Headscarves and hard hats - with structural engineer Atiqa Rashid

New Zealand welcomed Atiqa Rashid with 'open hands' when she and her family moved from Pakistan five years ago. As the first female civil engineer in the 61-year history of Pakistan Railways, Atiqa was used to standing out in the crowd, but she felt right at home. 

Now a structural design engineer at Manktelow Consulting Engineers, Atiqa talked to us about being a woman in the industry and the differences between working in Pakistan versus New Zealand.  

Atiqa, what attracted you to engineering? 

When I was younger growing up in Pakistan, numbers always fascinated me.  

Once I began high school, my real interest lay in physics and math, which led me to enrol in a pre-engineering group in college.  

Engineering was considered a little different as most of my friends gravitated towards medical or computer science studies. 

What was the gender breakdown in engineering when you went to university? 

I studied civil engineering at the University of Engineering and Technology (UET) in Lahore in Pakistan and received a Bachelor of Sciences. 

UET is a very prestigious university with around 200,000 students vying for just 1,500 spots. About 200 students studied civil engineering in the years that I attended, and only 20 were women.  

Where was your first engineering job?    

I began my career with a small consultancy in Lahore. I was there for about three and half months before I moved on to become an assistant manager at BEMSOL were my duties involved civil, structural design; planning and cost control, office management and site progress reporting.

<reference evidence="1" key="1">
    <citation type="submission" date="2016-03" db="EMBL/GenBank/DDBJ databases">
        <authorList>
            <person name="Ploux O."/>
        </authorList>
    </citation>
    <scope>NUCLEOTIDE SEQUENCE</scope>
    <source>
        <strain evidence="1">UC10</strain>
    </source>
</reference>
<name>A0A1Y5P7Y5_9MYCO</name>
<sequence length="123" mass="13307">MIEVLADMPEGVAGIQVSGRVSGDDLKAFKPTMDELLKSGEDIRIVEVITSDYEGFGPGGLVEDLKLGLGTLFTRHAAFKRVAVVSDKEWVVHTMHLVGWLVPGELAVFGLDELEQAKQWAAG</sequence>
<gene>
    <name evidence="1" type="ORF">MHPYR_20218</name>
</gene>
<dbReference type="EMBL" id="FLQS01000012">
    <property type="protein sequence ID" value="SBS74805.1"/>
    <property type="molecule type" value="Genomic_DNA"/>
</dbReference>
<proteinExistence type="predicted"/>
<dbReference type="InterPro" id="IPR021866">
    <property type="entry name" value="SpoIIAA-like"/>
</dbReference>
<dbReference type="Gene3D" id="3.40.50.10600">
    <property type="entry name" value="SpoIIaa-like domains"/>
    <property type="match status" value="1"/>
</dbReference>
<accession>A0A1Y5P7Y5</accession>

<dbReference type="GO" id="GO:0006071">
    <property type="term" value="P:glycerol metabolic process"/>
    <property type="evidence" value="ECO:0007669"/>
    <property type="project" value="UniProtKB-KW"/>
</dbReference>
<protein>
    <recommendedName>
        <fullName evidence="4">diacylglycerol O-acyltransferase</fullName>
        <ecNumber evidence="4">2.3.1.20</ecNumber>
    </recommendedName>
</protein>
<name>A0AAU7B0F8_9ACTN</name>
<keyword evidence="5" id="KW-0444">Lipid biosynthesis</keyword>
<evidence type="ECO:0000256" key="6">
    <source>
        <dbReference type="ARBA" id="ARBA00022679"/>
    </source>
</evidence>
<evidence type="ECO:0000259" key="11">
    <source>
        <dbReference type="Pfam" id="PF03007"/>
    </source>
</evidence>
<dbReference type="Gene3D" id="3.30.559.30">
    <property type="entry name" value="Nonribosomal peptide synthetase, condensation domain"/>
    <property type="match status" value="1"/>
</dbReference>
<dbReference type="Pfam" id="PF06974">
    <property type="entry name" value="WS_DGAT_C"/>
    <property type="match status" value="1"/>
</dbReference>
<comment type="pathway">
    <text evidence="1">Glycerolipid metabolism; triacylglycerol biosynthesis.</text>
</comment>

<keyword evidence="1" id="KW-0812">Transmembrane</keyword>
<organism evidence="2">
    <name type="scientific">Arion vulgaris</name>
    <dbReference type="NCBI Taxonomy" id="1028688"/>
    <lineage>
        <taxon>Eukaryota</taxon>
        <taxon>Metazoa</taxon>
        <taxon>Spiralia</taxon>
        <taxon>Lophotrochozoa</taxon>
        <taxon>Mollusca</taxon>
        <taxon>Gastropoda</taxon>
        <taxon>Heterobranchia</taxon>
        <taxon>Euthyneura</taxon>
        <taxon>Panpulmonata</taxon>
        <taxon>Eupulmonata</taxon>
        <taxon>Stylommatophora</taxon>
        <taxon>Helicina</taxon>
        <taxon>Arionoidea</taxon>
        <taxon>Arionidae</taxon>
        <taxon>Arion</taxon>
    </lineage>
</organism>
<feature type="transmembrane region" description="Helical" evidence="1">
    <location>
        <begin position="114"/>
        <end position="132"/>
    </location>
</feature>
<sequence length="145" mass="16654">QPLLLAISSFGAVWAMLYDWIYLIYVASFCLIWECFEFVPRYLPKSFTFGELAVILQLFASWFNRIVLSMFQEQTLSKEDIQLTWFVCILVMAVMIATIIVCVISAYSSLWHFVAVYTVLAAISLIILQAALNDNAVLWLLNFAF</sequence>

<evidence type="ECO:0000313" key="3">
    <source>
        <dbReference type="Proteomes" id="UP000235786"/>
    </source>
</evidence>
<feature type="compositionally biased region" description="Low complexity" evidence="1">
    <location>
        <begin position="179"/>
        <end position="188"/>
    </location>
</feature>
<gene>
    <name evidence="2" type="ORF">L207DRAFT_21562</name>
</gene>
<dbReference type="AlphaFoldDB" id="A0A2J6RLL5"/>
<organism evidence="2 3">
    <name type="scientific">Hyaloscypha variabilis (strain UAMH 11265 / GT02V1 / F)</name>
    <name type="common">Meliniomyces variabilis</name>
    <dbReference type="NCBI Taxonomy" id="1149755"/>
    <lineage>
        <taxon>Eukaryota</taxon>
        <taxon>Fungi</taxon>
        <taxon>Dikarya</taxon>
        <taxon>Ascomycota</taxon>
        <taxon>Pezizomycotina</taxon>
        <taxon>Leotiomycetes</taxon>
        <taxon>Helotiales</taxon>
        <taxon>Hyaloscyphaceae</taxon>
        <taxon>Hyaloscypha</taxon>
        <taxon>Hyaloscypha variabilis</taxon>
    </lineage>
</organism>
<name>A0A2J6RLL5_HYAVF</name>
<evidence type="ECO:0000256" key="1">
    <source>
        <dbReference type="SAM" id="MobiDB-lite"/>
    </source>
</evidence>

My next move was to Pakistan Railways in 2008 as an Executive Engineer. I remained there for seven years before coming to New Zealand and taking on a structural engineering position with Manktelow Consulting Engineers in Whakatane. 

How were you accepted into the engineering workforce in Pakistan? 

As a female civil engineer, it wasn't easy to be accepted into the workforce.  

As in most parts of the world, the engineering industry is male-dominated in Pakistan, and that made it difficult for me to feel totally at ease. I found that my acceptance was very slow and challenging as I was the first female civil engineer in the 61-year history of Pakistan Railways 

The problems that I encountered may have appeared to be minor to some managers, but they were significant for me as I tried to fit into the business. However, I never lost hope, and I always believed I could make my way in the industry and overcome the barriers that I encountered.  

Thinking back, I am happy that my employment with Pakistan Railways has become the catalyst for other female engineers to join the organisation. 

Is there a difference in the work environment between Pakistan and New Zealand? 

Yes, there are some significant differences in the working environment between the two countries.  

I quickly became comfortable working as an engineer in New Zealand compared to how I felt in Pakistan.  

New Zealanders and especially the people in the Whakatane community have welcomed my family and me with open hands [arms]. I wear my headscarf under my hard hat, which as you can see, looks great!